Forklift Trucks - Traffic Management
On this page
Traffic management one way to minimize the risk of an incident by creating controls to ensure everyone's safety. When planning for traffic management, be sure to consult with the health and safety committee or representative, forklift operators, and workers (pedestrians) who have tasks in the area. After controls are in place, they must be regularly reviewed to ensure their effectiveness.
A forklift truck safety program should consider many factors. Please see the various other OSH Answers documents on forklift trucks for more information.
Create a written traffic management plan. Conduct a hazard assessment to determine what hazards are present and what controls are required. Factors specific to traffic control include:
- The flow of all traffic, including both forklift truck and pedestrian needs
- The tasks/jobs being done, including areas where there is higher potential for collisions
- The braking distance of forklift trucks when carrying a load, the distance loads could fall (including rolling/ splashing), and factors that affect forklift stability
- The equipment or items used or stored in the area
- Visibility for safe operation, such as the way the forklift mast, load, or stacked goods obstruct the operator's view
- Overhead and side clearances (at loading docks, transfer areas, storage areas, aisles, doorways, ramps, in rooms/containers, etc.) to allow the safe operation of the truck
- Storage rack systems that reduce the risk of contact between the beams and the operator
- That all areas (floors, aisles, ramps, grades, docks, passageways, etc.) be kept clear of hazards, and be strong enough to support the weight of the truck and its load
Traffic plans should also consider the need for good ventilation, lighting, and noise control.
Controls may include:
- Eliminate the need to move loads, or to move loads in areas where pedestrians are not present
- Substitute a forklift truck with other suitable load moving equipment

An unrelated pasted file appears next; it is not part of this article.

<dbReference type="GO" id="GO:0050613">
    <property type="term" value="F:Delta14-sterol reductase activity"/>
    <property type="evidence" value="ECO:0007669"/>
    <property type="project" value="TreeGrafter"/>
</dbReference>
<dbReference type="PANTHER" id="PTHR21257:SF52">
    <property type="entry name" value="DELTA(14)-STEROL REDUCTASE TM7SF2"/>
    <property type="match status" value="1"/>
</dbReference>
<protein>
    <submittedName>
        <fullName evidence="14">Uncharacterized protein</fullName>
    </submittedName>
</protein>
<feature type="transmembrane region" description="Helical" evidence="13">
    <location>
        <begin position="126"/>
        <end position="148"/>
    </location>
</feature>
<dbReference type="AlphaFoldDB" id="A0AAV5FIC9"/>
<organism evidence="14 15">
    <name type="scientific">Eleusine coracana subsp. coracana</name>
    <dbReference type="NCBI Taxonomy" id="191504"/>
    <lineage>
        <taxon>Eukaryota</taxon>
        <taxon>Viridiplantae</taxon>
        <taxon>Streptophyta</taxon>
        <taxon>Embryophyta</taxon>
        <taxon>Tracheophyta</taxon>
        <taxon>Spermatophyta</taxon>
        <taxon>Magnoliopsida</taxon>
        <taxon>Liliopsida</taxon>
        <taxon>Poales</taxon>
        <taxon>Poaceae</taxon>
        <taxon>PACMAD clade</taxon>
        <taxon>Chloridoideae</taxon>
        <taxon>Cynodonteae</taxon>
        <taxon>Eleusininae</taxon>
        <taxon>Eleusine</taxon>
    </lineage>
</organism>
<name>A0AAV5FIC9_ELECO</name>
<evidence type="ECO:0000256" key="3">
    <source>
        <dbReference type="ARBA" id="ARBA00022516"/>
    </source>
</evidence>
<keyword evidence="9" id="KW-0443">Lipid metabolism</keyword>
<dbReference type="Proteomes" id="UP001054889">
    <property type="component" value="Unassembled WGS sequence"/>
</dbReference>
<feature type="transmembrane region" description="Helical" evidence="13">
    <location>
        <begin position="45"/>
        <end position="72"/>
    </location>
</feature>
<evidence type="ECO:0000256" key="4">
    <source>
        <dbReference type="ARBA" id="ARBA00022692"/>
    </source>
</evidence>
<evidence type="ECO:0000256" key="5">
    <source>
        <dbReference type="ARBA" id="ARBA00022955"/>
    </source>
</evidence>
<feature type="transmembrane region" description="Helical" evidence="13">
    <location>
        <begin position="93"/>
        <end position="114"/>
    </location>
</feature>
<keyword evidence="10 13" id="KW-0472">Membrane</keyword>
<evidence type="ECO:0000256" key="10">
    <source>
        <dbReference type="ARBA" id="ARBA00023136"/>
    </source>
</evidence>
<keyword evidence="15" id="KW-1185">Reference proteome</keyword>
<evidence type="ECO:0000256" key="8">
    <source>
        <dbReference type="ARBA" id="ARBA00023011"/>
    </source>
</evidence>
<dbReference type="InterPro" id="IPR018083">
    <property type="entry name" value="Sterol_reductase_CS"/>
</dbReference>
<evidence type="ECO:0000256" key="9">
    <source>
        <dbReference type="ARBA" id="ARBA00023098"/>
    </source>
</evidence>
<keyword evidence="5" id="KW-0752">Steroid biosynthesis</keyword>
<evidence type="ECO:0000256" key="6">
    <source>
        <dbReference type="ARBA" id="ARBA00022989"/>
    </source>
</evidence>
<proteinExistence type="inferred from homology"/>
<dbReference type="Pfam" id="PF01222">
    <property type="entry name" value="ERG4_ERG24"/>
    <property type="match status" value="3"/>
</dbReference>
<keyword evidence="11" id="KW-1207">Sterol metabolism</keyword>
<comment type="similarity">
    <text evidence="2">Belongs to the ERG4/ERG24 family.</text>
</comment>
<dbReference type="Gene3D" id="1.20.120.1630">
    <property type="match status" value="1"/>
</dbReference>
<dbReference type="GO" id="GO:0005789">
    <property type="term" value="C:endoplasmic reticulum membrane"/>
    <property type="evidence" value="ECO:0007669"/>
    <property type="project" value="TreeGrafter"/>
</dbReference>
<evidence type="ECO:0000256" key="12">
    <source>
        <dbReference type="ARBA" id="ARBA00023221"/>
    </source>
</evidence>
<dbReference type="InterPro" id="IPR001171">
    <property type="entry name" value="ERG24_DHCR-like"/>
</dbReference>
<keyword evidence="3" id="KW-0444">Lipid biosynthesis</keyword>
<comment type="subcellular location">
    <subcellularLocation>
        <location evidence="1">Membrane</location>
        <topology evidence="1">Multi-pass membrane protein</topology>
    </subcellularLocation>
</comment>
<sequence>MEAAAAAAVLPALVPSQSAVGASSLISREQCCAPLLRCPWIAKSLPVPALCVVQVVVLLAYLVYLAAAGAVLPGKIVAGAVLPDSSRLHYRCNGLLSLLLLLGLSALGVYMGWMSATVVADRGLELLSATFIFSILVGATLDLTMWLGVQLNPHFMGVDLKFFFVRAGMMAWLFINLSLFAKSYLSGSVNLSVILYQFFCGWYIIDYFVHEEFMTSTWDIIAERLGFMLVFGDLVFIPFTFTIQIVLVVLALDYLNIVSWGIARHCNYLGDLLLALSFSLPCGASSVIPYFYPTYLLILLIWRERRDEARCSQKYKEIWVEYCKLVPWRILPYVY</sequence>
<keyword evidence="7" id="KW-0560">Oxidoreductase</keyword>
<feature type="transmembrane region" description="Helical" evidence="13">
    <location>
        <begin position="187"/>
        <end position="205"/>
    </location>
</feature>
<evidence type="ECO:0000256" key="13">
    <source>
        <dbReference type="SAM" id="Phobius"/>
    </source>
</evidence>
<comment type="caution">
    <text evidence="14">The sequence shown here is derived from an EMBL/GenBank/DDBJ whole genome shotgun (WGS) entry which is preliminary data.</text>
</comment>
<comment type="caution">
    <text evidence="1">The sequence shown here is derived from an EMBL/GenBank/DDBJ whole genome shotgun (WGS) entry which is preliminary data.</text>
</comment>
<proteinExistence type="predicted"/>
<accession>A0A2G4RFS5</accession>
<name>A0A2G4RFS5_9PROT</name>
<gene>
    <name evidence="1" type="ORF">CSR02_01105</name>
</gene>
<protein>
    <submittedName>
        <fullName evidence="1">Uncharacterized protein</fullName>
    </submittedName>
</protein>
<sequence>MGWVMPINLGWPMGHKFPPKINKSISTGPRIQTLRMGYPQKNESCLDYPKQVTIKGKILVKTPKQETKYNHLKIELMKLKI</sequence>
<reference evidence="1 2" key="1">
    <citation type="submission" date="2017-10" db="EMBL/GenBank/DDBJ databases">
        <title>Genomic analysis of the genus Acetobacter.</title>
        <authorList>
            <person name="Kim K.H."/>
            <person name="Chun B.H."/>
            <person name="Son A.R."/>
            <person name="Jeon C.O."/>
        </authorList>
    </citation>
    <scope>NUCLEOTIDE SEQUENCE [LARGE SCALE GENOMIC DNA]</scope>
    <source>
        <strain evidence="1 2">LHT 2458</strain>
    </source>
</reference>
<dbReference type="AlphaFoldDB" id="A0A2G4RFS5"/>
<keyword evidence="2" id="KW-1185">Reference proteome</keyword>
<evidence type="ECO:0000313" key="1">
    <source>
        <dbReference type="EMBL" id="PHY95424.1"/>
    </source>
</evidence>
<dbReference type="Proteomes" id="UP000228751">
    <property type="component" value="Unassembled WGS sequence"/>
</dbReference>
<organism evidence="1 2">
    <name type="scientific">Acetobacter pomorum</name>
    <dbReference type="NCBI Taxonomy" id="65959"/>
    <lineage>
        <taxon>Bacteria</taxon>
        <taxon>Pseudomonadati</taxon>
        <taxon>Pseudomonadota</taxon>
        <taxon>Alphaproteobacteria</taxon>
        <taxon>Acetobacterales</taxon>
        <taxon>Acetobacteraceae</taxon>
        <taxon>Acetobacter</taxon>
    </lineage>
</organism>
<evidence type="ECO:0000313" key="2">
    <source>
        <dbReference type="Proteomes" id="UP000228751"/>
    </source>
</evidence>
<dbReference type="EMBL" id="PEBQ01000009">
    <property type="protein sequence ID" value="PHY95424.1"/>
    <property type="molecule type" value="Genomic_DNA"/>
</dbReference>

- Change the workplace layout to minimize the need for pedestrians to work in close proximity to the truck, or to minimize the cross flow of traffic
- Clearly define areas for the forklift and pedestrians to operate within (e.g., pedestrian exclusion zones, forklift exclusion zones). These zones should be based on work/task patterns, forklift movements, braking distance, stability of the forklift, and the loads being handled.
- Use physical barriers, markings, etc. to define the zones
- Install assistive devices such as convex mirrors at intersections, warning lights to be used when trucks or workers are in the area, and devices on the truck (such as mirrors, proximity sensing devices, cameras, reversing alarms, communication radios, and warning lights). Be sure that these devices do not limit the driver's view.
- Set speed limits and the boundaries of the exclusion zones to take into account the braking distance of loaded forklift trucks, the distance loads could fall (including rolling/splashing) and the factors affecting forklift stability
- Establish traffic rules for forklift trucks, including speed, stopping at intersections or high risk areas, hand and horn signals, making eye contact with pedestrians, and the use of back up warning devices.
- Establish traffic rules for pedestrians, including walking only in designated areas, who has the right-of-way at intersections, making eye contact with the driver, and education about how a lift truck moves/travels
- Use competent signallers, where necessary
- Establish communication methods, warning signs, or other safeguards
- Have the forklift truck operator inspect (on foot) the area to be travelled before moving the load
- Educate and train for both drivers and pedestrians. Topics may include the workplace's rules for safe operation of trucks such as for speed limits, stopping at intersections, and hand and horn signals. Another example is to have pedestrians sit in the driver's seat to better understand the driver's visibility limitations with and without a load
- Wear personal protective equipment, such as high visibly clothing
- Educate contractors and visitors about your traffic management plan and procedures
- Fact sheet first published: 2019-07-29
- Fact sheet last revised: 2019-07-29